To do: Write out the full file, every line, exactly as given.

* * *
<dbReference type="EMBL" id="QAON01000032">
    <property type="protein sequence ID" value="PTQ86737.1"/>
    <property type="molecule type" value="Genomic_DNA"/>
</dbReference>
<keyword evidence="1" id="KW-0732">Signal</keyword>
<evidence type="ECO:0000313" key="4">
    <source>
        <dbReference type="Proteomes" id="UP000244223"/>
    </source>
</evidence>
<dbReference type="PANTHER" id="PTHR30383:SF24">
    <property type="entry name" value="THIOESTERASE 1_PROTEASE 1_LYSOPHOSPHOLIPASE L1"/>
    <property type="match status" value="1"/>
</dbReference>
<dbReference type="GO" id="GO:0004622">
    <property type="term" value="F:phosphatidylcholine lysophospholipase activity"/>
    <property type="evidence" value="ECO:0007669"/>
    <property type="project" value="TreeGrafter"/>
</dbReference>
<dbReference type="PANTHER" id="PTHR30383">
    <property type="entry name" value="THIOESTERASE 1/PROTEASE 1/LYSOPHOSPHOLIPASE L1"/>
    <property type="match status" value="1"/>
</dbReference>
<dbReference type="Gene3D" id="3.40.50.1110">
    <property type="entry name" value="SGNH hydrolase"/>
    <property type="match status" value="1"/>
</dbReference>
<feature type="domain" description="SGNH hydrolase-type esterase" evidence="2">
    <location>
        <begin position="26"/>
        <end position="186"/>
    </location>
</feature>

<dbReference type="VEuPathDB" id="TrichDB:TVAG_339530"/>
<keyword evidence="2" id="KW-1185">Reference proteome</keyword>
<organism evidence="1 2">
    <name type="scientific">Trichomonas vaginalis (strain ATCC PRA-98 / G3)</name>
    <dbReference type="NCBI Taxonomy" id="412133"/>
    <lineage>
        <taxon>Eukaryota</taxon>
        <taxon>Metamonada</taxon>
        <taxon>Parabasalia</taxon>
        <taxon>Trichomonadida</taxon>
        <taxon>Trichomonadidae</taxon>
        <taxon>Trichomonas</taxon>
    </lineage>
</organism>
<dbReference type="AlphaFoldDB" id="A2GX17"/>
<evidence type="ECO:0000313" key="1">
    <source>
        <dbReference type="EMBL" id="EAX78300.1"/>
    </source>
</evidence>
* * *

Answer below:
<dbReference type="EMBL" id="QAON01000032">
    <property type="protein sequence ID" value="PTQ86737.1"/>
    <property type="molecule type" value="Genomic_DNA"/>
</dbReference>
<keyword evidence="1" id="KW-0732">Signal</keyword>
<evidence type="ECO:0000313" key="4">
    <source>
        <dbReference type="Proteomes" id="UP000244223"/>
    </source>
</evidence>
<dbReference type="PANTHER" id="PTHR30383:SF24">
    <property type="entry name" value="THIOESTERASE 1_PROTEASE 1_LYSOPHOSPHOLIPASE L1"/>
    <property type="match status" value="1"/>
</dbReference>
<dbReference type="GO" id="GO:0004622">
    <property type="term" value="F:phosphatidylcholine lysophospholipase activity"/>
    <property type="evidence" value="ECO:0007669"/>
    <property type="project" value="TreeGrafter"/>
</dbReference>
<dbReference type="PANTHER" id="PTHR30383">
    <property type="entry name" value="THIOESTERASE 1/PROTEASE 1/LYSOPHOSPHOLIPASE L1"/>
    <property type="match status" value="1"/>
</dbReference>
<dbReference type="Gene3D" id="3.40.50.1110">
    <property type="entry name" value="SGNH hydrolase"/>
    <property type="match status" value="1"/>
</dbReference>
<feature type="domain" description="SGNH hydrolase-type esterase" evidence="2">
    <location>
        <begin position="26"/>
        <end position="186"/>
    </location>
</feature>

<dbReference type="VEuPathDB" id="TrichDB:TVAG_339530"/>
<keyword evidence="2" id="KW-1185">Reference proteome</keyword>
<organism evidence="1 2">
    <name type="scientific">Trichomonas vaginalis (strain ATCC PRA-98 / G3)</name>
    <dbReference type="NCBI Taxonomy" id="412133"/>
    <lineage>
        <taxon>Eukaryota</taxon>
        <taxon>Metamonada</taxon>
        <taxon>Parabasalia</taxon>
        <taxon>Trichomonadida</taxon>
        <taxon>Trichomonadidae</taxon>
        <taxon>Trichomonas</taxon>
    </lineage>
</organism>
<dbReference type="AlphaFoldDB" id="A2GX17"/>
<evidence type="ECO:0000313" key="1">
    <source>
        <dbReference type="EMBL" id="EAX78300.1"/>
    </source>
</evidence>